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goodplayerwannabe 28 ( +1 | -1 )
opening help I would like some suggetions, I am a rather good player( I can beat triagulator) but I am very bad at studying openings, I would like to be a engilsh/ QID/ ruy lopez player, any suggetions on how to expand My knowledge of these openings, I know mabye 2-3 lines 5-8 moves deep- thank you
myway316 18 ( +1 | -1 )
Re:studying openings My advice is:Don't! Use that time on the more important areas of the game,such as the ending,tactics,and basic pawn structures. Most opening theory,IMO,is useless drivel.
goodplayerwannabe 15 ( +1 | -1 )
welll I am good at positional play, tactical play, pawn structures, etc. I find most of my games are either lost in a brutal endgame, or in the opening
wirzan 38 ( +1 | -1 )
Don't study variations alone Try to learn the prinsipple behind the openings first, and then you can start to learn variations, if you don't you'll be in troubble when someone take you out of your opening repetoaire. It would also be a good idea to learn some traps in the openings you often play, just so you don't fall in them yourself, or maybe you could get some easy rating. But don't learn traps alone.
indiana-jay 172 ( +1 | -1 )

If you’re a good player as you said, it is strange that you are very bad at (studying) openings. Opening is a simple and relatively easy to be understood quickly by a novice. It’s the principles used behind the moves that is important. But if you’re a serious player, you must be proficient at openings because you don’t want to waste your clock in this stage, thinking about those principles.

I don’t understand what you mean with “I know may be 2-3 lines 5-8 moves deep”. You cannot master only 2 or 3 openings. You should learn any possible diversification from your favorite opening. For this reason, it is helpful to concentrate on certain openings to narrow the possibilities.

For example, if your opponent start with d4, what possible openings available for you? If you reply with Nf6 (you want to force a QI), what possible openings left for your opponent? If your opponent replied with h3, what openings left for you? If you cannot find the reply in a book, it is important to understand why, and take the advantage out of any weak reply.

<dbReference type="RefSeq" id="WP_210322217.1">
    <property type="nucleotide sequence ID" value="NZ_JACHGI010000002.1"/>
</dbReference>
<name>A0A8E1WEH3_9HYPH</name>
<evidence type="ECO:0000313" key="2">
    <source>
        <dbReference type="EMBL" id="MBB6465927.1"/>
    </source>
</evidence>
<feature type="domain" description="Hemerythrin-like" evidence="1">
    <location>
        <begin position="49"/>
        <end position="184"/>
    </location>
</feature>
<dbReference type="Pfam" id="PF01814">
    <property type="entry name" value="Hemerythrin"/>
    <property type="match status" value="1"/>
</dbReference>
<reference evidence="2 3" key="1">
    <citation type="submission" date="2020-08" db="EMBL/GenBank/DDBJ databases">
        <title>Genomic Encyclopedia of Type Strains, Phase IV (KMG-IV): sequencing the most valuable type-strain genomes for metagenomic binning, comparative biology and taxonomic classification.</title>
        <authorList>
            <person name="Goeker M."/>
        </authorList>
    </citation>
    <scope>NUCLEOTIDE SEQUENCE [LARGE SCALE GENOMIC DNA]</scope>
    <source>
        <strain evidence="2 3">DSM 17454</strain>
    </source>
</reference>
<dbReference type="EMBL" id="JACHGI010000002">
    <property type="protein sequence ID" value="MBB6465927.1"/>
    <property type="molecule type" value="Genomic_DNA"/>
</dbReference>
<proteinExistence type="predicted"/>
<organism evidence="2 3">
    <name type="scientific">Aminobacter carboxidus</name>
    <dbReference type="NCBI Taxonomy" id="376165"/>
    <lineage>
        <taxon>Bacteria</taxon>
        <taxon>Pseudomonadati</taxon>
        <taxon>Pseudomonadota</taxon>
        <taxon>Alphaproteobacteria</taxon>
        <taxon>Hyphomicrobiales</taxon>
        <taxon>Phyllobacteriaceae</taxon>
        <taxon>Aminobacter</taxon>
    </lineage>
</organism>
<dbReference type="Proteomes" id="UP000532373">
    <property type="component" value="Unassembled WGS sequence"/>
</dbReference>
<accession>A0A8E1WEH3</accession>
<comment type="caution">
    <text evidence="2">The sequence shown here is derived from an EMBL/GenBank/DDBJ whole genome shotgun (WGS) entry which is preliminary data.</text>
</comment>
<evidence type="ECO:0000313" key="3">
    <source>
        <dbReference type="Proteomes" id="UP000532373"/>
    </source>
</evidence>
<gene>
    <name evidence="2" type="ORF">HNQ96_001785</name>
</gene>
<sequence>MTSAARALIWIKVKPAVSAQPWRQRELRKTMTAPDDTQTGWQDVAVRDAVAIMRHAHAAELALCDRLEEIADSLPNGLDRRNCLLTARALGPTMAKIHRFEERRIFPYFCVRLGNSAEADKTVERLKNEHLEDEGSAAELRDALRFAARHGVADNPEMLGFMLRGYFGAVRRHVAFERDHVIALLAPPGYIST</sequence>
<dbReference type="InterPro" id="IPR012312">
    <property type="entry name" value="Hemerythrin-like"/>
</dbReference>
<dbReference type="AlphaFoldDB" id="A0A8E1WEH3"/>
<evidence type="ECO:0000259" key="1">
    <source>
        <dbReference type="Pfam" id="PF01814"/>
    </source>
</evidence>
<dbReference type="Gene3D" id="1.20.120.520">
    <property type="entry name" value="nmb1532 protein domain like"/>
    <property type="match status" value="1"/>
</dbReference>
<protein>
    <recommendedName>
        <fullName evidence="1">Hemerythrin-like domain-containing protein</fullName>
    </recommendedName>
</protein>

You must understand that even if you love a certain opening, you don’t have to choose that opening if your opponent still be able to divert (or force you) to another opening you’re not comfortable with. (I used to start with d4, and only with e4 if I wanted to later continue with d4 against a weak opponent. Opponent’s reply of e5 will lead to a Gambit Evans, my intention. Opponent’s reply of c5 (English?) was something I didn’t expect from a weak player)

After all, endgame skill is the one differentiating an expert from casual players. You should know why!
macheide 46 ( +1 | -1 )
goodplayerwannabe Dear friend,

My humble advices:


b) Study the Endgame theory. It sounds boring, but this effort is going to give you a deep understanding of the behavior of every pice.

c) Study one opening system at a time and practice for at least one year. Then you can expand your repertoire.

This is a personal opinion, but I dare to give it to you supported on my almost 40 years of Chess practice.

Best wishes,